Now that El Niño has been officially confirmed, the harvesting of a smaller winter crop is underway in some regions, and livestock prices have continued to drift lower under soaring supply. What implications will this have on the values of rural properties?
Jake Williams, an experienced professional with an extensive background in the real estate and farming sectors in central western NSW, said it is a case-by-case proposition for every rural property. Jake, who this month, launched two brand new offices, Raine & Horne Rural Quirindi and Raine & Horne Rural Murrurundi, said: “We tend to focus buyers’ attention on the property’s positives. We have a few listings coming up, and they have hit the market when things are looking very dry.
“Farmers are trying to save grass and are flooding the market with cattle and sheep.
“But the rural properties in the Quirindi and Murrurundi districts, boast consistent long-term rainfall, fertile soils, and are well-established.
“This combination presents an excellent opportunity for the next generation of owners to step in and make a good living.”
According to Jake, there is already evidence buyers are seeking the long-term benefit of owning a rural property in the vicinity of Quirindi and Murrurundi. “A recent sale of a 1500-acre property sold under the hammer for significantly above market expectations.
“The buyer recognised it as an opportunity to secure an excellent property to help expand their current operations. Some buyers are prepared to pay over because they have an eye on the future.”
The dry weather also impacts rural markets around Casino in the Northern Rivers, according to Kate Morgan, Co-Principal of Raine & Horne Rural Casino. “The dry weather is affecting buyer numbers, and in our area, we would usually expect to see storms start to build in November and December.
“The cattle market is a bit bleak, and the skies are blue, so we are just focusing on each of the individual property’s positives,” Kate said.
“We focus on what the property has achieved historically and know it will achieve these financial results again once the season turns around.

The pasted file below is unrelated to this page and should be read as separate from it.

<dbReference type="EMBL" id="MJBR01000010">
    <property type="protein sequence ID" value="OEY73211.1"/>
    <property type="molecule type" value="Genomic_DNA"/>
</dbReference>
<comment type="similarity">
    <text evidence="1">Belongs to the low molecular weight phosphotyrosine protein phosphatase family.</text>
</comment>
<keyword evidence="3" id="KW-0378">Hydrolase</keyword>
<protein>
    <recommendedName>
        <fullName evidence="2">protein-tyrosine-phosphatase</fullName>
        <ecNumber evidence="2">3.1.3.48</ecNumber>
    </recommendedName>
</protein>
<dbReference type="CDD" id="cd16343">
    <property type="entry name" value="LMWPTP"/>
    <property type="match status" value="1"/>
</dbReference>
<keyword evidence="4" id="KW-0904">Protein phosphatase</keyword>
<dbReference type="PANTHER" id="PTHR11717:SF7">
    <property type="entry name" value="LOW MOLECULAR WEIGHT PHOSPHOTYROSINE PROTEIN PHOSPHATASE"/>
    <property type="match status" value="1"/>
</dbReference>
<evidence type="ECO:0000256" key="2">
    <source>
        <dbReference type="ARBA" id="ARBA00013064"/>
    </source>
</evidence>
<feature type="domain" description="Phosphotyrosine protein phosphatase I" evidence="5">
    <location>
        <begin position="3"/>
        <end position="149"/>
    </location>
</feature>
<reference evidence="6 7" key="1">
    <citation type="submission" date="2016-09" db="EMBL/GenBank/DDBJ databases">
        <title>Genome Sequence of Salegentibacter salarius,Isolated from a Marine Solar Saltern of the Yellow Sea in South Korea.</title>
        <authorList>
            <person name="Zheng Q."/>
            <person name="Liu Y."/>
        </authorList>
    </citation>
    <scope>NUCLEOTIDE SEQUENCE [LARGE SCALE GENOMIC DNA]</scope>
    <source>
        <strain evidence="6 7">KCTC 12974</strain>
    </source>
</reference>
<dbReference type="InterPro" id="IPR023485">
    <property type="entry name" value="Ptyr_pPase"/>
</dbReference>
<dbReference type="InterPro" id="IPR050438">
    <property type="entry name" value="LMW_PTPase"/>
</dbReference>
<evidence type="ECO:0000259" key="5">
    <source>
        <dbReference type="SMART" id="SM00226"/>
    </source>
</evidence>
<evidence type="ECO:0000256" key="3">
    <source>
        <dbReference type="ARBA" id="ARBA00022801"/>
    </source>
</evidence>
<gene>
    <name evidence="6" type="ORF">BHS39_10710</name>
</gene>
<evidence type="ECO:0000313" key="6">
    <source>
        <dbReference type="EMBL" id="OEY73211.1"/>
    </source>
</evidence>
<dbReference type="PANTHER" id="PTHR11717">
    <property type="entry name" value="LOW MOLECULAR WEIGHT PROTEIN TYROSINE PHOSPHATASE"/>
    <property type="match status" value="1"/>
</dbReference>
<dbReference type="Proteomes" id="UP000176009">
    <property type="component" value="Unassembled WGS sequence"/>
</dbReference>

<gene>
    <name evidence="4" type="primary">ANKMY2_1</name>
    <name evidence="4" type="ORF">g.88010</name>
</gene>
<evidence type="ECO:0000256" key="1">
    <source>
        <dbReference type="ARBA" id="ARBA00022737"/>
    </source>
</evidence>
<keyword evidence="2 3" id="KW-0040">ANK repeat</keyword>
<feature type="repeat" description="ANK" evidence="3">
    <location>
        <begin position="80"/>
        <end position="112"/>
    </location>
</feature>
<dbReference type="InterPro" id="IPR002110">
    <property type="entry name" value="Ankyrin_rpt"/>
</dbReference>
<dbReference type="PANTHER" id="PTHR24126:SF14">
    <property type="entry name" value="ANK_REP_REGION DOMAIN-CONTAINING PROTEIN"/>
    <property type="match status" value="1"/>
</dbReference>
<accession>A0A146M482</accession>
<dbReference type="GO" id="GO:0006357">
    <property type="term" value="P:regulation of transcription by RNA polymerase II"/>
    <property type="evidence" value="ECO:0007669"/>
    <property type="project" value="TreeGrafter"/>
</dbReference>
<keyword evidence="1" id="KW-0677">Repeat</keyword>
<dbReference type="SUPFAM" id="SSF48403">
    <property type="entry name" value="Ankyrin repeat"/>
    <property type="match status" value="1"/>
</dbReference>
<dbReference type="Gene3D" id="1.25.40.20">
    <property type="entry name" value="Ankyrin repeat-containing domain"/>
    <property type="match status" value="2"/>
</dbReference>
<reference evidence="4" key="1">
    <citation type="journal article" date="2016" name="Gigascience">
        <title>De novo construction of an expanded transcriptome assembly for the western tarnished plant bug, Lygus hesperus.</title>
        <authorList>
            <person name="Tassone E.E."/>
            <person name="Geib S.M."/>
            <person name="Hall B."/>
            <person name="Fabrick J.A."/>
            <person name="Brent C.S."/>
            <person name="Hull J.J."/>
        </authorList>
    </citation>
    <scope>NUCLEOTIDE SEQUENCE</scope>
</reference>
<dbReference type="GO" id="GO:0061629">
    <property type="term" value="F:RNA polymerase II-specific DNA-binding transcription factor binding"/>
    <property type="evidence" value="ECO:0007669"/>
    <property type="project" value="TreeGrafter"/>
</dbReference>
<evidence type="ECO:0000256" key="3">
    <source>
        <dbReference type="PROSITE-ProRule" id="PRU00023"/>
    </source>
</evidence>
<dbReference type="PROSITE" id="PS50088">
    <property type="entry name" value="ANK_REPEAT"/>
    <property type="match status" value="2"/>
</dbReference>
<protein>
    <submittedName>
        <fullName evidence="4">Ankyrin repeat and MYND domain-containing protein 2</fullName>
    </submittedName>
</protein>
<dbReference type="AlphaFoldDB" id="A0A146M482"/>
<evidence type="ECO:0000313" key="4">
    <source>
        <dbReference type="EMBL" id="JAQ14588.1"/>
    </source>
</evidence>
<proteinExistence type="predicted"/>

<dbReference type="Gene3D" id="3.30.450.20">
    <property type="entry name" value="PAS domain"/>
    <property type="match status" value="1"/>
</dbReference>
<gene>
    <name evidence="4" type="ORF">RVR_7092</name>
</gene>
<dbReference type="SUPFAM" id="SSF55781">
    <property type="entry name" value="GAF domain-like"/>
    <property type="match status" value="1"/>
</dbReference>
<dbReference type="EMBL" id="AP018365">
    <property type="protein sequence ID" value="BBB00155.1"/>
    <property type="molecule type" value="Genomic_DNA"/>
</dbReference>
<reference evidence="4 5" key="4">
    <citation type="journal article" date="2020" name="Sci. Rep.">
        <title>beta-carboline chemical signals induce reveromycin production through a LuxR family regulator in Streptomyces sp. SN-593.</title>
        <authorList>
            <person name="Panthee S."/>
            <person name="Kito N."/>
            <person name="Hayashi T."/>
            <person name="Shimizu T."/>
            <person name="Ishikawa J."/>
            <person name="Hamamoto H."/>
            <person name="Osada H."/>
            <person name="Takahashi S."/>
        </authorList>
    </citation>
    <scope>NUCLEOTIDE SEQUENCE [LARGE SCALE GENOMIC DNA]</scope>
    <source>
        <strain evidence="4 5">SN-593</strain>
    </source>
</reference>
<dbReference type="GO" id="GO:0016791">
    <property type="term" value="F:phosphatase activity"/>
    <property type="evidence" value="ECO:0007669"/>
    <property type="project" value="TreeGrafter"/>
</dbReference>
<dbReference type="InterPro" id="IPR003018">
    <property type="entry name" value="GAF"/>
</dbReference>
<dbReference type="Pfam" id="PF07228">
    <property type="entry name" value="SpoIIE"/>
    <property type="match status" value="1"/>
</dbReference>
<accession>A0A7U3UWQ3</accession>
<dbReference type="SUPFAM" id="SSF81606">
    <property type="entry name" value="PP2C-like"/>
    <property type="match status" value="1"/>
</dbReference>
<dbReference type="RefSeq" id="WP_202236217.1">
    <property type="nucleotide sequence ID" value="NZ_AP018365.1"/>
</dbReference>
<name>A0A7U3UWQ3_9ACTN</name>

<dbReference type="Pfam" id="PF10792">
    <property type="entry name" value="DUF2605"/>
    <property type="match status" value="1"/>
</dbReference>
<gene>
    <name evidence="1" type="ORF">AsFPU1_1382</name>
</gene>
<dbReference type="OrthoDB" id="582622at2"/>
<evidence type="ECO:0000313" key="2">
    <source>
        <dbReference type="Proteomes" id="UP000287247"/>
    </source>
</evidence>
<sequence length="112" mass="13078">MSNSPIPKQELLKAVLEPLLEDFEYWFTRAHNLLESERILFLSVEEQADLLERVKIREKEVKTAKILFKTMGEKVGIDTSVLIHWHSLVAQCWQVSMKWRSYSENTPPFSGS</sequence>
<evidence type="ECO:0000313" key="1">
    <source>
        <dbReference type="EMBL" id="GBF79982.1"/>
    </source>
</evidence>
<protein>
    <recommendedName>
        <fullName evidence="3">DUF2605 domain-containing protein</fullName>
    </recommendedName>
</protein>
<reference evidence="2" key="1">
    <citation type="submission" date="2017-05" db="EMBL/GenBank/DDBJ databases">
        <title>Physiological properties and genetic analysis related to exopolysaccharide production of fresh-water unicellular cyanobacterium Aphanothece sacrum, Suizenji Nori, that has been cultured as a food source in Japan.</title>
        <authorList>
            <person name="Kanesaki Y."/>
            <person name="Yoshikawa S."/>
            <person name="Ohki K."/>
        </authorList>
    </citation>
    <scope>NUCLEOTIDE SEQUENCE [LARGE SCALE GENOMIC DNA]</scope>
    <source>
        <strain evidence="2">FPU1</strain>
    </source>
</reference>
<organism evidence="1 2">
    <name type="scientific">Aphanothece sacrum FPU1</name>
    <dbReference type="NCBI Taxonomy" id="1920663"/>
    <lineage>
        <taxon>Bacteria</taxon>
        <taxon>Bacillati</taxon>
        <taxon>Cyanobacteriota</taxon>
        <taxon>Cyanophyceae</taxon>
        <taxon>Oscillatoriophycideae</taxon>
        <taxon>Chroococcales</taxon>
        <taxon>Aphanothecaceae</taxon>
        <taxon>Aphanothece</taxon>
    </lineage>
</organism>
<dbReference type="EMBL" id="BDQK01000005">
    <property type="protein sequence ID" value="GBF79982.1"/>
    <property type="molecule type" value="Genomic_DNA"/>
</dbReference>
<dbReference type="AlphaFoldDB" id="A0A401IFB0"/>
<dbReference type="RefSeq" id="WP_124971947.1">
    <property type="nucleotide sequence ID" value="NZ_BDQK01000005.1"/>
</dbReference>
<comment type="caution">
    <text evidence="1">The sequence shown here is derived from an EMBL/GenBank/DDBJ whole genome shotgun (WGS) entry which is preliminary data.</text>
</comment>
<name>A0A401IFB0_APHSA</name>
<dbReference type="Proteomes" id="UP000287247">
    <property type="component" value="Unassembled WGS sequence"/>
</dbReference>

“We talk about the cattle it’s run previously, the job it has done on those cattle, or if it’s farming country, we look at the crops it has produced, and the yields of those crops.
“We are also fortunate in this area that owning a farm here doesn’t mean you’re isolated. Most properties are not far from the town of Casino, the sale yards once they open again, and the meat works for consignment of cattle. The beaches such as Byron Bay, Evans Head and Lennox Head aren’t far either.”
Kate said buyers of rural properties in Casino range from those new to agriculture to farmers seeking to expand. “The more productive and fertile farms are obviously worth a lot more per acre, but the area has so much else to offer as well and it's not always the farming and grazing side that entices people. “We also have a large quantity of lifestyle blocks that suit some people much better.”
Travis Wentriro, NSW Network Manager, Raine & Horne Group summed up, “Despite the challenges posed by weather conditions affecting some regions and fluctuating livestock markets, rural properties in areas such as Quirindi, Murrurundi, and Casino will continue to attract attention.
“Experienced professionals such as Raine & Horne Rural emphasise the long-term benefits of owning properties with consistent rainfall, fertile soils, and established infrastructure.
“Buyers will continue to invest in these properties, recognising them as opportunities for future success, even in the face of dry weather."
If you’re considering listing a rural property, contact your local Raine & Horne Rural estate agent today.